- Data collection sometimes depended on individual members of staff and their experience, skills and decision-making as to which data to collect. This means that staff changes could (and did) affect existing and ongoing data collection arrangements.
- Data issues also limited the scope of the evaluation. For example, it was not possible to draw robust quantitative comparisons between the authorities on some WSA processes or outcomes.
This evaluation examines the operation of the WSA in three Scottish local authorities, each with a very different geographical, demographic and organisational backdrop. The small-scale nature of the evaluation means that the findings should be read with caution, and are not necessarily generalizable to the wider population or to all local authorities in Scotland. Where applicable, we have sought to draw out common themes and findings that were evident in all three authorities, and which may reflect the implementation of the WSA more widely. In other places, we comment on differences in policy and practice, which cannot be generalized although they may be reflective of activities in other parts of Scotland. A wider analysis of all local authorities would be necessary to determine how representative these findings are of WSA country-wide.
1.4 Report structure
The report structure reflects the six broad objectives presented in Section 1.1. Section 2 provides an overview of youth crime in Scotland, and provides the wider context within which the WSA operates. By identifying trends and patterns in youth crime, and the extent to which there have been apparent changes in youth offending behaviour within, we draw some conclusions as to the effect of the WSA within Scotland. Focusing down on the three local authorities selected as case studies, we describe the changes in these areas with regards to referrals to the Children's Reporter on both offence and non-offence grounds from 2003/4 onwards and changes in joint referrals to the Procurator Fiscal and Children's Reporter from 2008/9 onwards.
Section 3 describes the implementation of the WSA in each of the three selected local authorities, and comments on the challenges and successes on the WSA's main work stream activities, namely Early and Effective Intervention, Diversion from Prosecution, and other components, including Court Support, Alternatives to Custody and Secure Accommodation. Responding to Objectives 1 and 3 this section discusses how the short and medium term outcomes of WSA have been achieved in each local authority, how the methods and practices in each area differ, and the reasons for these differences, with an emphasis on mechanisms of partnership working.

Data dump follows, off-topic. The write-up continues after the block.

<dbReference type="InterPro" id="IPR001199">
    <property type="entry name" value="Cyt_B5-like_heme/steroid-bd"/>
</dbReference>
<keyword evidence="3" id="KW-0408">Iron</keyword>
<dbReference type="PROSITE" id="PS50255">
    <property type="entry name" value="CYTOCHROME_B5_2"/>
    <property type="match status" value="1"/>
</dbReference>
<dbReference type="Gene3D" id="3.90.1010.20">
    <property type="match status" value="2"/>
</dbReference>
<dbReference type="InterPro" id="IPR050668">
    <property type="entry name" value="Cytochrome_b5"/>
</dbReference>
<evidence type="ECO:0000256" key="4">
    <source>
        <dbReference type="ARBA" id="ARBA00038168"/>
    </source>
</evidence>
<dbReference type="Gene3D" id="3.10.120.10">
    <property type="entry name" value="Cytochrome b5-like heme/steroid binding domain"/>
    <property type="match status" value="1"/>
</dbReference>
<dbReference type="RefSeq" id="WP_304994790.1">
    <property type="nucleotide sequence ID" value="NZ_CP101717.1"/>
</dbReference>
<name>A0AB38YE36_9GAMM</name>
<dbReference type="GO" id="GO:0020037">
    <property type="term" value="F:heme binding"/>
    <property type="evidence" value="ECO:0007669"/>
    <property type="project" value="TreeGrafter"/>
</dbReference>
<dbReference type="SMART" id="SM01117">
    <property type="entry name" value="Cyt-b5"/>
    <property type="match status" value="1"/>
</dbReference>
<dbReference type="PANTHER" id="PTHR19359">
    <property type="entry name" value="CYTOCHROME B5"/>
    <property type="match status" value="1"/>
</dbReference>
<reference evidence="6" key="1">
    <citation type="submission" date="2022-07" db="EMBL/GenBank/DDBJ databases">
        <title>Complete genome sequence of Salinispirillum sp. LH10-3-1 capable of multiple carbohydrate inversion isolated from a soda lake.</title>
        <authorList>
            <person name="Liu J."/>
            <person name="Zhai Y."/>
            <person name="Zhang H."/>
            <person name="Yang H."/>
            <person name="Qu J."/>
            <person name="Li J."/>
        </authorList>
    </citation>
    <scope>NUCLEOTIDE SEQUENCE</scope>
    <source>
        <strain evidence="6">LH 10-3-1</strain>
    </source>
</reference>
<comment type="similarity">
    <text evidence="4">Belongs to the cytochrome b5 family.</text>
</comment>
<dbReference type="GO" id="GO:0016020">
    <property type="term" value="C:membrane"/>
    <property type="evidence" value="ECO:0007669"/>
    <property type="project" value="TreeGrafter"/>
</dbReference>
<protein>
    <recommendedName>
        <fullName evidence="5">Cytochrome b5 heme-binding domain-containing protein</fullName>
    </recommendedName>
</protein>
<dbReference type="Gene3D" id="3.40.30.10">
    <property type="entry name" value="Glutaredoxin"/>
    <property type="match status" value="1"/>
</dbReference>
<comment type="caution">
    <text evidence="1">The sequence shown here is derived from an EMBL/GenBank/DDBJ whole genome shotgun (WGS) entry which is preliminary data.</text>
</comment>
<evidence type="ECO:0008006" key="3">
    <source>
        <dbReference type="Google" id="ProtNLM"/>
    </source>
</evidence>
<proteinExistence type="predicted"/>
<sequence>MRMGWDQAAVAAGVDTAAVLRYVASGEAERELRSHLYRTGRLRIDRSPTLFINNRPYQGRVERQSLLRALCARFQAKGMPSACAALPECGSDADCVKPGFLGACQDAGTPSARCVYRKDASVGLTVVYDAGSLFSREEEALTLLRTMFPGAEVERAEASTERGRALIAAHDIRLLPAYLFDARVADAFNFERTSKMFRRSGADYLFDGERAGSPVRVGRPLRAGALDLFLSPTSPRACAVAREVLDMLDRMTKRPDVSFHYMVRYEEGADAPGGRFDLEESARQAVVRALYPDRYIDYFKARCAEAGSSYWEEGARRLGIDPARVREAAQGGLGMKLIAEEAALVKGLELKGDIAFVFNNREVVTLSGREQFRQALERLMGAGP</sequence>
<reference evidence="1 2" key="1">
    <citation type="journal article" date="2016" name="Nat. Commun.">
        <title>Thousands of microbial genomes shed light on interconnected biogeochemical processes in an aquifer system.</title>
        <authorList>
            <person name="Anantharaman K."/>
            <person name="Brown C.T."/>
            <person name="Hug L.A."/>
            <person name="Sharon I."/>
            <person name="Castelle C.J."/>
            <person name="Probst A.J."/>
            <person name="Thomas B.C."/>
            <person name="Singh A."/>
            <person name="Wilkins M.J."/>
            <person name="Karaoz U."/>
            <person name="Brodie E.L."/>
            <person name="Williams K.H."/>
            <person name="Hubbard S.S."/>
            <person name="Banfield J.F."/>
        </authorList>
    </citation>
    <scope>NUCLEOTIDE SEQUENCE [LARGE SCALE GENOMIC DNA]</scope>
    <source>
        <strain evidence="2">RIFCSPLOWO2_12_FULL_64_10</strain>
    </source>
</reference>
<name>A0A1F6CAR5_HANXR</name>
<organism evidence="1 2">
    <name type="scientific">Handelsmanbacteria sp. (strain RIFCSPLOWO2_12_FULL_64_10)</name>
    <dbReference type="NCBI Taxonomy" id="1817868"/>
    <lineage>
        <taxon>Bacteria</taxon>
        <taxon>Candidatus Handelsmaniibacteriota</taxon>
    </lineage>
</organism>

Section 4 , responding to Objectives 2, 4, 5 and 6, identifies some lessons learned across the three local authorities for the purposes of promoting the sustainability of WSA. This section addresses the wider institutional context in which the WSA operates, and the role played by cultural and resource considerations outwith the WSA process, that nonetheless impact upon its operation and effectiveness. Consideration is given to how practitioner uptake of the WSA ethos is influenced by the role of Police Scotland as gatekeepers to the EEI process, of the ancillary effect of Community Safety initiatives, and the importance that Getting It Right For Every Child ( GIRFEC) plays in affecting cultural change across partner organisations.
Section 5 focuses on the opportunities that are available to prospective WSA adopters, as evidenced from how practitioners have overcome some of the challenges outlined in Section 4. In particular, the effect of partner co-location and the development of dedicated WSA roles are discussed as mechanisms through which to promote WSA efficacy. This section concludes with a discussion of how these factors help sustain WSA practices, as well as their capacity to facilitate any possible expansion in the scope of WSA.
Section 6 provides a summary of the main findings derived from the evaluation, presented as recommendations so as to better inform future development of the WSA.